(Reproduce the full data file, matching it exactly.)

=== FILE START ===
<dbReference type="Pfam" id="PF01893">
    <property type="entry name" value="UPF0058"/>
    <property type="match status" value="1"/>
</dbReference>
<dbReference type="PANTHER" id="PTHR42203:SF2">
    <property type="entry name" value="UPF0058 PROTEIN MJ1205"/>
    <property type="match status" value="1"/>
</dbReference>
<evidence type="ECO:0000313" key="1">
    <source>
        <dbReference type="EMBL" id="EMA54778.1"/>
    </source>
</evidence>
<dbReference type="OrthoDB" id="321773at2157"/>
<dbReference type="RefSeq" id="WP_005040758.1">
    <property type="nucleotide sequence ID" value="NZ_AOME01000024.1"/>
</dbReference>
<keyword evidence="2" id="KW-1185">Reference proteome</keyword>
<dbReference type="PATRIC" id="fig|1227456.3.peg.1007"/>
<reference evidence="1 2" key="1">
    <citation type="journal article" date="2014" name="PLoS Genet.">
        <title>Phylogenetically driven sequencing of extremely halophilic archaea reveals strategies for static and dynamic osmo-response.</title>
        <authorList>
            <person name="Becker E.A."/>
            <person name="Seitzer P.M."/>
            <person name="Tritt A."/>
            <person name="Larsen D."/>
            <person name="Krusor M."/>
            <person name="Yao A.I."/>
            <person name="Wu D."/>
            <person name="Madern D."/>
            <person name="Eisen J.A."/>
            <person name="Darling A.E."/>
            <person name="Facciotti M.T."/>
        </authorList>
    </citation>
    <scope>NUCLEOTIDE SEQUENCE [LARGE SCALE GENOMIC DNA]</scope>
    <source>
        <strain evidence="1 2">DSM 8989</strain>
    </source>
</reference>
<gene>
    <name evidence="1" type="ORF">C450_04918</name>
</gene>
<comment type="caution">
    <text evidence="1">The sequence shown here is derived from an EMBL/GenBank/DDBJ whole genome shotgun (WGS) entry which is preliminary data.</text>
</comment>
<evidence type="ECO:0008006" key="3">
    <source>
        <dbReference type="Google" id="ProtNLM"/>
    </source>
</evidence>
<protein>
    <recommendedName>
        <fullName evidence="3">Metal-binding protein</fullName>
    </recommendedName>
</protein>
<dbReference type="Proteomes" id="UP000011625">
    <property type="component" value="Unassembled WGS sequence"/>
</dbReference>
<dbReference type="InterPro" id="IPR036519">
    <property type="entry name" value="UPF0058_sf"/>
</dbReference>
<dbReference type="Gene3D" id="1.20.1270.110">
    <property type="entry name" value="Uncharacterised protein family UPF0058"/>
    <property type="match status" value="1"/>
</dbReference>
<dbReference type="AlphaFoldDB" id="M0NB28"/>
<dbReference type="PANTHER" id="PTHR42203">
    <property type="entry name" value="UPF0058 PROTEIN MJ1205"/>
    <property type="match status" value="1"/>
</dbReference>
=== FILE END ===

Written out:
<dbReference type="Pfam" id="PF01893">
    <property type="entry name" value="UPF0058"/>
    <property type="match status" value="1"/>
</dbReference>
<dbReference type="PANTHER" id="PTHR42203:SF2">
    <property type="entry name" value="UPF0058 PROTEIN MJ1205"/>
    <property type="match status" value="1"/>
</dbReference>
<evidence type="ECO:0000313" key="1">
    <source>
        <dbReference type="EMBL" id="EMA54778.1"/>
    </source>
</evidence>
<dbReference type="OrthoDB" id="321773at2157"/>
<dbReference type="RefSeq" id="WP_005040758.1">
    <property type="nucleotide sequence ID" value="NZ_AOME01000024.1"/>
</dbReference>
<keyword evidence="2" id="KW-1185">Reference proteome</keyword>
<dbReference type="PATRIC" id="fig|1227456.3.peg.1007"/>
<reference evidence="1 2" key="1">
    <citation type="journal article" date="2014" name="PLoS Genet.">
        <title>Phylogenetically driven sequencing of extremely halophilic archaea reveals strategies for static and dynamic osmo-response.</title>
        <authorList>
            <person name="Becker E.A."/>
            <person name="Seitzer P.M."/>
            <person name="Tritt A."/>
            <person name="Larsen D."/>
            <person name="Krusor M."/>
            <person name="Yao A.I."/>
            <person name="Wu D."/>
            <person name="Madern D."/>
            <person name="Eisen J.A."/>
            <person name="Darling A.E."/>
            <person name="Facciotti M.T."/>
        </authorList>
    </citation>
    <scope>NUCLEOTIDE SEQUENCE [LARGE SCALE GENOMIC DNA]</scope>
    <source>
        <strain evidence="1 2">DSM 8989</strain>
    </source>
</reference>
<gene>
    <name evidence="1" type="ORF">C450_04918</name>
</gene>
<comment type="caution">
    <text evidence="1">The sequence shown here is derived from an EMBL/GenBank/DDBJ whole genome shotgun (WGS) entry which is preliminary data.</text>
</comment>
<evidence type="ECO:0008006" key="3">
    <source>
        <dbReference type="Google" id="ProtNLM"/>
    </source>
</evidence>
<protein>
    <recommendedName>
        <fullName evidence="3">Metal-binding protein</fullName>
    </recommendedName>
</protein>
<dbReference type="Proteomes" id="UP000011625">
    <property type="component" value="Unassembled WGS sequence"/>
</dbReference>
<dbReference type="InterPro" id="IPR036519">
    <property type="entry name" value="UPF0058_sf"/>
</dbReference>
<dbReference type="Gene3D" id="1.20.1270.110">
    <property type="entry name" value="Uncharacterised protein family UPF0058"/>
    <property type="match status" value="1"/>
</dbReference>
<dbReference type="AlphaFoldDB" id="M0NB28"/>
<dbReference type="PANTHER" id="PTHR42203">
    <property type="entry name" value="UPF0058 PROTEIN MJ1205"/>
    <property type="match status" value="1"/>
</dbReference>